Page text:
The knock-on effects of the economic downturn have been explored in economy and psychology. Now researchers are examining the effects of unemployment on an even darker subject - cancer mortality.
Banning sodas from school vending machines, building walking paths and playgrounds, adding supermarkets to food deserts and requiring nutritional labels on restaurant menus: Such changes to the environments where people live and work are among the growing number of solutions that have been proposed and attempted in efforts to stem the rising obesity epidemic with viable, population-based solutions. But which of these changes actually make an impact?
A short nap can help relieve stress and bolster the immune systems of men who slept only two hours the previous night, according to a new study published in the Endocrine Society's Journal of Clinical Endocrinology & Metabolism (JCEM).
People who have upbeat outlooks on life have significantly better cardiovascular health, suggests a new study that examined associations between optimism and heart health in more than 5,100 adults.
Replenishing the supply of a molecule that normally activates cannabinoid receptors in the brain could relieve mood and anxiety disorders and enable some people to quit using marijuana, a Vanderbilt University study suggests.
Special issue of Journal of Public Health Management and Practice presents innovative strategies from urban public health leaders
Vitamin A deficiency can cause eye problems, warn researchers
Through research in mice, scientists have found that proteins at the blood-brain barrier pump out riluzole, the only FDA-approved drug for ALS, or Lou Gehrig's disease, limiting the drug's effectiveness. However, when the investigators blocked these proteins, the effectiveness of riluzole increased and the animals experienced improved muscle function, slower disease progression, and prolonged survival.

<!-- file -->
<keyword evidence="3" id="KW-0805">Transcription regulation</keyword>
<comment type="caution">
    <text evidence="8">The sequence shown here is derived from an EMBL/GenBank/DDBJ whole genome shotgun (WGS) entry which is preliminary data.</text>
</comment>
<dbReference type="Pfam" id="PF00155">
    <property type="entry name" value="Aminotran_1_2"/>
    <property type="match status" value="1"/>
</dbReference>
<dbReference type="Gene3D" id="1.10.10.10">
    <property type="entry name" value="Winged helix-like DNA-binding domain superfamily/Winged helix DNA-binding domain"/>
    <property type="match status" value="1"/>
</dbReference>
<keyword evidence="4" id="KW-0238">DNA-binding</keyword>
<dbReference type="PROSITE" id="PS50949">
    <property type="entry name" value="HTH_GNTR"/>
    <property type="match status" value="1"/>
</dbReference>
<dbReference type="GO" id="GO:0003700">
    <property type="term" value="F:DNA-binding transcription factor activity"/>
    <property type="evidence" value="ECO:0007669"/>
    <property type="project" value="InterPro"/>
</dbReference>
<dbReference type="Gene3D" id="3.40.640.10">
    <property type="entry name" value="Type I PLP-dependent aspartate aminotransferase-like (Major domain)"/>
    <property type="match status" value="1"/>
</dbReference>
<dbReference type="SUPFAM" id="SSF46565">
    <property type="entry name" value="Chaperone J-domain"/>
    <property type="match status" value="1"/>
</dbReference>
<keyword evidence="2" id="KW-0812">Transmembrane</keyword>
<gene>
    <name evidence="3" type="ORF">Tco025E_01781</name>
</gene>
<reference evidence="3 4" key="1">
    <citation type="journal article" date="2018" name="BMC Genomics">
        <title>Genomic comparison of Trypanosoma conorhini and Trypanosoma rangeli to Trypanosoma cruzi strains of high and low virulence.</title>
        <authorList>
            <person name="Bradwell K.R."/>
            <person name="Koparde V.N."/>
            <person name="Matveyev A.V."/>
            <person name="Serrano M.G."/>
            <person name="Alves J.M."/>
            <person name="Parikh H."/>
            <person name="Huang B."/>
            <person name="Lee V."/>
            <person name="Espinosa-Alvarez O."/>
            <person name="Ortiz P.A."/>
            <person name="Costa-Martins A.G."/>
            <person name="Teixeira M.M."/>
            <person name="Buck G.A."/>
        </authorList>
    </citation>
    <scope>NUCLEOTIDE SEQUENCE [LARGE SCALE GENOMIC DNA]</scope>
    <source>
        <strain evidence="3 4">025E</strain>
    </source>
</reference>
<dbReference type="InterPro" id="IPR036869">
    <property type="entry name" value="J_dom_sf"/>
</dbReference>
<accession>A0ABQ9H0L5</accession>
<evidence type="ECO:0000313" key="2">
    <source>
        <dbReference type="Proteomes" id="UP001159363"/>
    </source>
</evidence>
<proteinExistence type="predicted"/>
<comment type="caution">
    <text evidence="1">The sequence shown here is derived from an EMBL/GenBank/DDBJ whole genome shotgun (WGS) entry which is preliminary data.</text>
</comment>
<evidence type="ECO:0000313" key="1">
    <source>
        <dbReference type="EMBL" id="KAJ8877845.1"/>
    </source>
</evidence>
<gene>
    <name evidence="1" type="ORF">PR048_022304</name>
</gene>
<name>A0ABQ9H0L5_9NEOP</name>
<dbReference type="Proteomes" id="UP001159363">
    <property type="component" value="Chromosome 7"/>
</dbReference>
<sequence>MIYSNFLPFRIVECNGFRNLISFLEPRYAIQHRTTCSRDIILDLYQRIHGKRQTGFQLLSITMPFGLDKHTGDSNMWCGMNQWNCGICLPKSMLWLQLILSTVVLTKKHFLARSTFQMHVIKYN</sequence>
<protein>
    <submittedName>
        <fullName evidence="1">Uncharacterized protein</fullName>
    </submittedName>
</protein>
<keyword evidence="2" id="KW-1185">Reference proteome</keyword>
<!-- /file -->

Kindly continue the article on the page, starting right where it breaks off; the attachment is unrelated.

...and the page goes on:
In a new register study in the scientific journal BMJ, researchers at Karolinska Institutet are able to dismiss previous claims that there is a link between the increased use of antibiotics in society and a coinciding rise in childhood asthma. The study includes half a million children and shows that exposure to antibiotics during pregnancy or early in life does not appear to increase the risk of asthma.
Researchers urged to hone methods for mining social-media data
Johns Hopkins researchers report that their test of an interventional X-ray guidance device approved by the U.S. Food and Drug Administration in 2013 has the potential to reduce the radiation exposure of patients undergoing intra-arterial therapy (IAT) for liver cancer.
Using a patient's own rib cartilage (autologous) for rhinoplasty appears to be associated with low rates of overall long-term complications and problems at the rib site where the cartilage is removed, according to a report published online byJAMA Facial Plastic Surgery.
Certain species of mosquitoes are genetically better at transmitting malaria than even some of their close cousins, according to a multi-institutional team of researchers including Virginia Tech scientists.
Truman will be forgotten by three-fourths of college students by 2040